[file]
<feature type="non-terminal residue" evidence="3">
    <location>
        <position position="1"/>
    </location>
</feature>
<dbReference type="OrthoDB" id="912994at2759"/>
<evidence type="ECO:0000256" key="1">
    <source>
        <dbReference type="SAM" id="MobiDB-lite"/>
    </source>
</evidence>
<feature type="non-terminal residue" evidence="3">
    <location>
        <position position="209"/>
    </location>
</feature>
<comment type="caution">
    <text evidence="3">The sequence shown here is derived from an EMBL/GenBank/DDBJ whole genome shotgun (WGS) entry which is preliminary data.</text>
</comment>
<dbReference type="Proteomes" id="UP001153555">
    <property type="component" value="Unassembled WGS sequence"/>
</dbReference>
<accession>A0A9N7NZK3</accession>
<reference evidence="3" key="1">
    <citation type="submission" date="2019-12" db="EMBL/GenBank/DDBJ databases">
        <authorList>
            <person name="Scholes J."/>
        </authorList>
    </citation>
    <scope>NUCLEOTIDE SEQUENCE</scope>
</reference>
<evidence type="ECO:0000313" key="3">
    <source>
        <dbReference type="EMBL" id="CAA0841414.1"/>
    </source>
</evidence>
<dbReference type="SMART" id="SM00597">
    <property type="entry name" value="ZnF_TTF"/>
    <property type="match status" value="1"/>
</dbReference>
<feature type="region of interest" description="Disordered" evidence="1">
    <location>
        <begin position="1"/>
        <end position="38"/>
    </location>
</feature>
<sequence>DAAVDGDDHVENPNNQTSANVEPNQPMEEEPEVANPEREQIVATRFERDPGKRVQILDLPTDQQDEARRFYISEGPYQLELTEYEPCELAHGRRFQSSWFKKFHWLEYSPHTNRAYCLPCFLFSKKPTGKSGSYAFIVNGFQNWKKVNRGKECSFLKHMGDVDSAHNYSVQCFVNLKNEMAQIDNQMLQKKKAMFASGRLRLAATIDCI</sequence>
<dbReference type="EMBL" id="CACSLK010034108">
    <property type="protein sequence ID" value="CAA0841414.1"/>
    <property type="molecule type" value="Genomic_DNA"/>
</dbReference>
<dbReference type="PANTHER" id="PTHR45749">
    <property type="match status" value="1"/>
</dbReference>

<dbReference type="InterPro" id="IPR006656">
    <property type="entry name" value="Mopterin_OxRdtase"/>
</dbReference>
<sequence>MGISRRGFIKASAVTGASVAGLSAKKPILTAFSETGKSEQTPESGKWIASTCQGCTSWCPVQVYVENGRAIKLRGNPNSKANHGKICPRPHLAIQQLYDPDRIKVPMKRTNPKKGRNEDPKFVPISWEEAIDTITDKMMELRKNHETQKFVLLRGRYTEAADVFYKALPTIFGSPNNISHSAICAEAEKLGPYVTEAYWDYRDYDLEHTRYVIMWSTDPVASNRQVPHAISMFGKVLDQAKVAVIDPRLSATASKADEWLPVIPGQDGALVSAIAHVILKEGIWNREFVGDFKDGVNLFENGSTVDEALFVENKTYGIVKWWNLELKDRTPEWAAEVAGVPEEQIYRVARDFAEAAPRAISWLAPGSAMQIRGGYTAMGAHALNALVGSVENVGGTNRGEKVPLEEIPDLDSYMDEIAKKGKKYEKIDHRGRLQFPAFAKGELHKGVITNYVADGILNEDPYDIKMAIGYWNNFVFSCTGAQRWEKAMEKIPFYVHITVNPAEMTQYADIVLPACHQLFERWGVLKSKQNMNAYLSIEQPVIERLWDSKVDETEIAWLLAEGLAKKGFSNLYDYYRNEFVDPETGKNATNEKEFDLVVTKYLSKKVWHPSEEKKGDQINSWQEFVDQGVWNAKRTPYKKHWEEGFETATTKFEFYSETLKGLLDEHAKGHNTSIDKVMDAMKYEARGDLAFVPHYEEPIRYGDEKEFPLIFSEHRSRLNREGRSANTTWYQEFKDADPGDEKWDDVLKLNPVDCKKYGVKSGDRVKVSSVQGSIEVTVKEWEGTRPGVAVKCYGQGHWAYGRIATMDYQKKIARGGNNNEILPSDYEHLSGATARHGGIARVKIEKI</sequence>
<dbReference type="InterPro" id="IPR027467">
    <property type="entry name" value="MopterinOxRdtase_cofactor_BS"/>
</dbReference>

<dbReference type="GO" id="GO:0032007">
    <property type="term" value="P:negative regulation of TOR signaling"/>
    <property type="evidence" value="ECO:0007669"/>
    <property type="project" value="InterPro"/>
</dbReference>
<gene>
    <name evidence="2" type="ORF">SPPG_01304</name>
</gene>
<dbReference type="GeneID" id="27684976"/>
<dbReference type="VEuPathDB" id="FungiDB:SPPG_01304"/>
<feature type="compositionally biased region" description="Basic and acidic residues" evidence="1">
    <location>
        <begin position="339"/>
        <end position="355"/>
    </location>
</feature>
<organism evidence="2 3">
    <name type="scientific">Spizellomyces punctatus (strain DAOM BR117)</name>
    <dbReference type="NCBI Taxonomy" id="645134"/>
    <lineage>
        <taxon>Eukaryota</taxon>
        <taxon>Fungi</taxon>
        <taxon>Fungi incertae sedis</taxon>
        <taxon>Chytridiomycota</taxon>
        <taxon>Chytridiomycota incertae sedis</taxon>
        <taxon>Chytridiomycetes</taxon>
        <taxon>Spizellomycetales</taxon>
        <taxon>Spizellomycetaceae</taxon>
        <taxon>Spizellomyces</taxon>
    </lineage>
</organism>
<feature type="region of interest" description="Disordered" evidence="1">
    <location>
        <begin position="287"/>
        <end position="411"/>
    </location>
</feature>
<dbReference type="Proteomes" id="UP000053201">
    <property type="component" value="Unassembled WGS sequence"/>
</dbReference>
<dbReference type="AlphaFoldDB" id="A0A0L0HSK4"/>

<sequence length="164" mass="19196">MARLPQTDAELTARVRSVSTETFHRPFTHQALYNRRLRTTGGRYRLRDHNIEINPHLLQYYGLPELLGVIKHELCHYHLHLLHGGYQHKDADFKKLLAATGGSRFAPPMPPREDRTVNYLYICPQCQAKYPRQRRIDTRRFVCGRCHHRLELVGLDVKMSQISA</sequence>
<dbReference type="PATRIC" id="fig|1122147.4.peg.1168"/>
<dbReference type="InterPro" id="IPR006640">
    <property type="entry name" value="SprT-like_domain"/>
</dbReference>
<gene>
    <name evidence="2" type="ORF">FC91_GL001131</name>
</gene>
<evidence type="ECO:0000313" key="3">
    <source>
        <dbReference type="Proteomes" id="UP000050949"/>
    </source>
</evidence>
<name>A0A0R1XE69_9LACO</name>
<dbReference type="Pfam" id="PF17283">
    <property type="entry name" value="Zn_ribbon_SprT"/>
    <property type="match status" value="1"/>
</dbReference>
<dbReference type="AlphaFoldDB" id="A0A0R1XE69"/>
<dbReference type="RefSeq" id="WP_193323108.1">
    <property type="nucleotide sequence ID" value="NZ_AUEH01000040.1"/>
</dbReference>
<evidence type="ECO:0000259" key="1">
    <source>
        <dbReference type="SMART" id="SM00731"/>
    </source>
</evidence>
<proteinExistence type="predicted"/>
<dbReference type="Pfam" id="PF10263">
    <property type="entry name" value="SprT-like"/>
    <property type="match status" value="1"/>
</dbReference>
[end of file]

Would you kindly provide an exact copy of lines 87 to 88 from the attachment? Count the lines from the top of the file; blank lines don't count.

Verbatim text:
        <taxon>Chytridiomycetes</taxon>
        <taxon>Spizellomycetales</taxon>